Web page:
I can be a hermit. I get involved in my books, my cross-stitching and my writing and forget to leave the house. I might forget to do chores and other essential life things when I’m involved at home in my own interests. My first born, Firecracker, tends to be just like me.
So, it was a surprise and a shock for me to start homeschooling Rose, who gets bored and needs to regularly spend time with friends and keep house. I knew that my and Firecracker’s quiet homeschool had forever been changed. For a couple of years, I was able to get by without going and doing because the preschoolers were much smaller and harder to get out and do with, but as they grow bigger, I find that my schedule is slowly starting to expand.
I was reminded of this transition in our homeschool by this quote in Leigh Bortins’ The Conversation:
If homeschooling means your kids stay home all day with no chance to pursue interests, then they will be miserable. If homeschooling means the whole world is the classroom, then what young adult would choose to stay in the same building all day?
If you have a child who is miserable to stay at home all day, perhaps you need to change up your homeschool a little to accommodate his/her feelings a little better. Here are some simple additions to our weeks that help my social butterfly to feel a little better.
1. Library Time
I personally hate going to the library. I’d just as soon go buy the book I need, get on with my life, and never have to sort through the shelves of books again. That’s not my more social children’s philosophy. I have children who love to spend time flipping through books on the shelves, going to library activities and just spending a morning or afternoon exploring the library. Usually this leads to another errand, a milkshake run or playing on a playground, so fun times tend to be had by all the children.
Co-ops are varied and in many communities the options are almost endless once you truly begin investigating them. We participate in two different co-op situations. First, we attend a weekly Bible study, and since I help as a children’s teacher, it’s a once a week 8:30-2 commitment. There’s structured learning time, but there’s also unstructured friend and lunch time, which really helps my daughter to get her social time in. We also do a once a month kids’ club co-op. We socialize, learn a lesson and do an art activity. It’s a great way to really get out and have some fun on a Friday afternoon. We also used to participate in a Friday afternoon once-a-month bookclub, but the children elected not to participate last year after the structure of the book club changed and was less interesting for them.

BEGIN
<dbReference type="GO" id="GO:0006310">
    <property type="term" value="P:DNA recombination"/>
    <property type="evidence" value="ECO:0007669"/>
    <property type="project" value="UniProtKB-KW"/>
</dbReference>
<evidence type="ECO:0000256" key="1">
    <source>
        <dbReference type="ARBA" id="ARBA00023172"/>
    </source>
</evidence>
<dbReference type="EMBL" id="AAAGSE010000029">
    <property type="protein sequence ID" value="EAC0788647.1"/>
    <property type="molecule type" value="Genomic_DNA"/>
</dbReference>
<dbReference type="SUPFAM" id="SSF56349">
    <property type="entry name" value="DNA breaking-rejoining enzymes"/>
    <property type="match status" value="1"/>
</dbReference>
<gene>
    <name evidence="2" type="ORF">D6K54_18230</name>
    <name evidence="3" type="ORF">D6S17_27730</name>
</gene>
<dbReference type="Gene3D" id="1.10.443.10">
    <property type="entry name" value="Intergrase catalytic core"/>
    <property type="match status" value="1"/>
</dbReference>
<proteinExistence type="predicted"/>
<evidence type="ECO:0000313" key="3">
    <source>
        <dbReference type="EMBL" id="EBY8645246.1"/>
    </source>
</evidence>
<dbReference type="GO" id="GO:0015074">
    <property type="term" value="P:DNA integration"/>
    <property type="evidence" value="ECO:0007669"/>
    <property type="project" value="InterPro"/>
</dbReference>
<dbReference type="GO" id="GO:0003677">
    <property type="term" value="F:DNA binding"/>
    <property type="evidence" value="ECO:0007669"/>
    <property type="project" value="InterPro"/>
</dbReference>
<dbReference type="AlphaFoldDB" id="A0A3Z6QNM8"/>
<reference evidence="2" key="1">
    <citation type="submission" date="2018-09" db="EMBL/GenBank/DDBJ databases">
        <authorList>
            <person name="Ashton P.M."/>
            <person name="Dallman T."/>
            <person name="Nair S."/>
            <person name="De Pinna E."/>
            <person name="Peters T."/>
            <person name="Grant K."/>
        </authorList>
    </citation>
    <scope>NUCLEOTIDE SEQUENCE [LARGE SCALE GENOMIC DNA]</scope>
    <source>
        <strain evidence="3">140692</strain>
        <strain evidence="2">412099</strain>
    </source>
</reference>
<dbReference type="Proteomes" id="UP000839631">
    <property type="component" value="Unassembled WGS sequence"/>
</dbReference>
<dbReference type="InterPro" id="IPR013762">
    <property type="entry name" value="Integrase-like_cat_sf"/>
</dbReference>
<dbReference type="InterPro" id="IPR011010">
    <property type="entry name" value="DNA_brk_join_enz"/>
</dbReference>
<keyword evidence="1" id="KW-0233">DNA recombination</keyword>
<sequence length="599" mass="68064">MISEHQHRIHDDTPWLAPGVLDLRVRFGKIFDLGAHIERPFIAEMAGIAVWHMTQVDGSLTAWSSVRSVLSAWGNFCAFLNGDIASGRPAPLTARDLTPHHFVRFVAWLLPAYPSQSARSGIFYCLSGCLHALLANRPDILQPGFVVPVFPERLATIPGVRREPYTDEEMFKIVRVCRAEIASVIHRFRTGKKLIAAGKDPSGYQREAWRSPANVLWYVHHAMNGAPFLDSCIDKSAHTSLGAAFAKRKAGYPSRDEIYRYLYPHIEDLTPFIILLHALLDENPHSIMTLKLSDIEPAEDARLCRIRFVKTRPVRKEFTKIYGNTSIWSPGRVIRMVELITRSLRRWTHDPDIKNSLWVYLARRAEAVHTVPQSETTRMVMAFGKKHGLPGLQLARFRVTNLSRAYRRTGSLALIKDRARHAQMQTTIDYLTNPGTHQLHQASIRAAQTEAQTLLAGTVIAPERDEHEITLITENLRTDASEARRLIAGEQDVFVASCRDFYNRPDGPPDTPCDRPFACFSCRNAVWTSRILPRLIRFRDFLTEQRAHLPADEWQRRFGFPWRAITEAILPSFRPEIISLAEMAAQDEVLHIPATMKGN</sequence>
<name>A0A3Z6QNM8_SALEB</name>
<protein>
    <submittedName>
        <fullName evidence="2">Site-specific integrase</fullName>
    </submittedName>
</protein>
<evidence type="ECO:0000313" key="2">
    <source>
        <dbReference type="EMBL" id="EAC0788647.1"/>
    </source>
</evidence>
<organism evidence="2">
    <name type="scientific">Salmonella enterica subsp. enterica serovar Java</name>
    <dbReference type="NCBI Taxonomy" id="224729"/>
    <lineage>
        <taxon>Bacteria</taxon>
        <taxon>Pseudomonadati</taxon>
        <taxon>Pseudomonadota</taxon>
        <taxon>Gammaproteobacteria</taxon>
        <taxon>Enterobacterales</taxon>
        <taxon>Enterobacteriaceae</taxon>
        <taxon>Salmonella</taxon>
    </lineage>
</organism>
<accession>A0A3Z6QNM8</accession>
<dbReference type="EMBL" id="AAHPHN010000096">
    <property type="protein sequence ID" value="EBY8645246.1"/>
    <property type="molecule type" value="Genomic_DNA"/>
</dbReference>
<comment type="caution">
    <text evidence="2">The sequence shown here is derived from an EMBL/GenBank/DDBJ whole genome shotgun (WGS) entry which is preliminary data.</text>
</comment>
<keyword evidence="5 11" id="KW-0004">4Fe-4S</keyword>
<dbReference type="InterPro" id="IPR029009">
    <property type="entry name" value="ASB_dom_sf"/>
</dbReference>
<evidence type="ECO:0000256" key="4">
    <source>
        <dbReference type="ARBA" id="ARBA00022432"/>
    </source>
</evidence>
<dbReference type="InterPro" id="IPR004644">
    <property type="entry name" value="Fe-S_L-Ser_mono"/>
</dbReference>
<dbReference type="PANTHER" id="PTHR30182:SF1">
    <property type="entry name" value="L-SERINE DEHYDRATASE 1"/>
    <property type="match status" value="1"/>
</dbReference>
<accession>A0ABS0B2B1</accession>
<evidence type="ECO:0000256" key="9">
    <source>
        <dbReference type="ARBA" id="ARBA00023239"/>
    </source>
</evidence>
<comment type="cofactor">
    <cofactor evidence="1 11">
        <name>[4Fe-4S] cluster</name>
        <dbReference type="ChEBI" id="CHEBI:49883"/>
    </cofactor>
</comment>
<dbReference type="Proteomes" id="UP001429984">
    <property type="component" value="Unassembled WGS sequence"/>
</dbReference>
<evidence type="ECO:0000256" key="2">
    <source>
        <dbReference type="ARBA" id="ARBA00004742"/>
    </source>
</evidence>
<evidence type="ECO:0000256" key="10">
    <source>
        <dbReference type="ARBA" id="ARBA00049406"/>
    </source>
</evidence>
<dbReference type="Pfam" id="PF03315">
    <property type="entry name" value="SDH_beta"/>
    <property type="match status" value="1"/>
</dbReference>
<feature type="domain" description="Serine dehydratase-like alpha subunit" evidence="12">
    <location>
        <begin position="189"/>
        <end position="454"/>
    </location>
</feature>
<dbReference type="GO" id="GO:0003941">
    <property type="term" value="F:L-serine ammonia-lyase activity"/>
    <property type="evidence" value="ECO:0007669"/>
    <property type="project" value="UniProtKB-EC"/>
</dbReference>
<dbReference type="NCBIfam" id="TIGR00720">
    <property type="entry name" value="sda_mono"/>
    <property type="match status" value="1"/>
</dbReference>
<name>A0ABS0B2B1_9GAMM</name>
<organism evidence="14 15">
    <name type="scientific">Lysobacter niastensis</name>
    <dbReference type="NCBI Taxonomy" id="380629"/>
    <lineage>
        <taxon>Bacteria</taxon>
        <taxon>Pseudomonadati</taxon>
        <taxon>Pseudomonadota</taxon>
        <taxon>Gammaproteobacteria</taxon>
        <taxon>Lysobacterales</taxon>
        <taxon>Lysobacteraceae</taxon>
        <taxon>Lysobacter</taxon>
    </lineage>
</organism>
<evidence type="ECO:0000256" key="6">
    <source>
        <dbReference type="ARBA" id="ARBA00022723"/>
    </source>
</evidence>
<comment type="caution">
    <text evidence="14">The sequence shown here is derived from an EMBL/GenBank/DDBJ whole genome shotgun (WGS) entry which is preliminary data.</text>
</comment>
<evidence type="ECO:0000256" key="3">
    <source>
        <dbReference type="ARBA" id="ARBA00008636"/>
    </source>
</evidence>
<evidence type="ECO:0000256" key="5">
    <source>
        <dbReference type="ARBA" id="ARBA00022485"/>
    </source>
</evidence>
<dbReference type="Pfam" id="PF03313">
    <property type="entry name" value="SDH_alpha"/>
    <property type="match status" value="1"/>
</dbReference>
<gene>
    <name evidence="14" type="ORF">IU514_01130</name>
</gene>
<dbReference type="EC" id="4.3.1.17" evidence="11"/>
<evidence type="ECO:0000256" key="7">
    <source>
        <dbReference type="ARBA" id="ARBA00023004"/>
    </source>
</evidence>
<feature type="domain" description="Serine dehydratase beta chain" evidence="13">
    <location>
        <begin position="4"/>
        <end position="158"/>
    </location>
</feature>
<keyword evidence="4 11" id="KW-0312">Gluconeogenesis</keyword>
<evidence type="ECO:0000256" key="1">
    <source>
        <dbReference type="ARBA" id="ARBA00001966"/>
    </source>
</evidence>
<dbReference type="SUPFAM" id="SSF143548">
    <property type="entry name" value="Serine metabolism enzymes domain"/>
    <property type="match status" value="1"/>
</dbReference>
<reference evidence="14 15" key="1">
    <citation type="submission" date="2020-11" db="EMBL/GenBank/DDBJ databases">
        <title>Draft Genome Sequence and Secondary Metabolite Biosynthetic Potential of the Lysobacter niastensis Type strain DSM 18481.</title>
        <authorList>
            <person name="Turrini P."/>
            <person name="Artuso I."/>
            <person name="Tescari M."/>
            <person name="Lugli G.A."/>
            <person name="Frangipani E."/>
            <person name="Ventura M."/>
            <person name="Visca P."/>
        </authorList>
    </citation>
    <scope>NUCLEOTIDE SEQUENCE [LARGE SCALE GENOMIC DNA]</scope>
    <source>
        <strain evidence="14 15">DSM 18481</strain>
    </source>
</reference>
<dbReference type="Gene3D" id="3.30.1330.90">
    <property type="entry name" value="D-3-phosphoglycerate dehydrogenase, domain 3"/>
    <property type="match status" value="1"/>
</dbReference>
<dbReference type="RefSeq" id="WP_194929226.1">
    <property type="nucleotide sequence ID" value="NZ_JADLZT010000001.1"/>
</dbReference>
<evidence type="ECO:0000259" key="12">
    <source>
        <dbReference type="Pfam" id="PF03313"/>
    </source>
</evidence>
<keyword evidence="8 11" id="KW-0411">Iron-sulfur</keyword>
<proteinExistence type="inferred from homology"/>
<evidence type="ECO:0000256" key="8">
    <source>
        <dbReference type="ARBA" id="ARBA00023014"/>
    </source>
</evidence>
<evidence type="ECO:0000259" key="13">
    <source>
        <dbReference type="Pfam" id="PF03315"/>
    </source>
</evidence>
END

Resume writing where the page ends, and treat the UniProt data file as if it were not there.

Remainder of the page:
3. Field Trips
One of the great things about our once-a-month co-op is that the lady who heads it allow schedules one group field trip a month for us to participate in. We’ve done some things that have been really fun and that I wouldn’t have thought to do by participating in these field trips.
Of course, we’re not one to wait for a group to go on a field trip day. We also look into area field trips and opportunities to go along with the things that we’re studying. After all, what better way is there to learn than to experience things hands-on? I also belong to a field trip group or two on Facebook where I see many opportunities, structured field trips, field trip days and other things on Facebook so that I can keep on the lookout for interesting opportunities. If I’m not careful, I could book a field trip almost every day of the month by the time I’ve checked out all our current interests and opportunities.
4. Family Visits
Another thing that my children love about homeschooling is that it affords them the opportunity to spend extra time with grandparents. We usually do one weekend dinner with one set of grandparents and the children often take another evening (weekend or weeknight) to spend with the other set of grandparents. It’s not the kind of time that you get to spend with family when you’re always rushing from one place to the next, so we’re grateful that homeschooling opens our lives to so much more opportunity to be able to spend that kind of time with grandparents.
5. Church Involvement
We also attend AWANA and church, and I allow the children to participate in Sunday School and Junior Church. There are also other children’s activities on an almost monthly basis that the children can participate in, making church a happy place for them to spend large pieces of their childhood.
So, those are the five main ways that I encourage the children to get out and interact with the world at this point in their lives. There are many more ways we could use the world as our classroom and many more things to get out and discover. We just haven’t made time for them yet. After all, we still want to have some time at home for both study and fun 🙂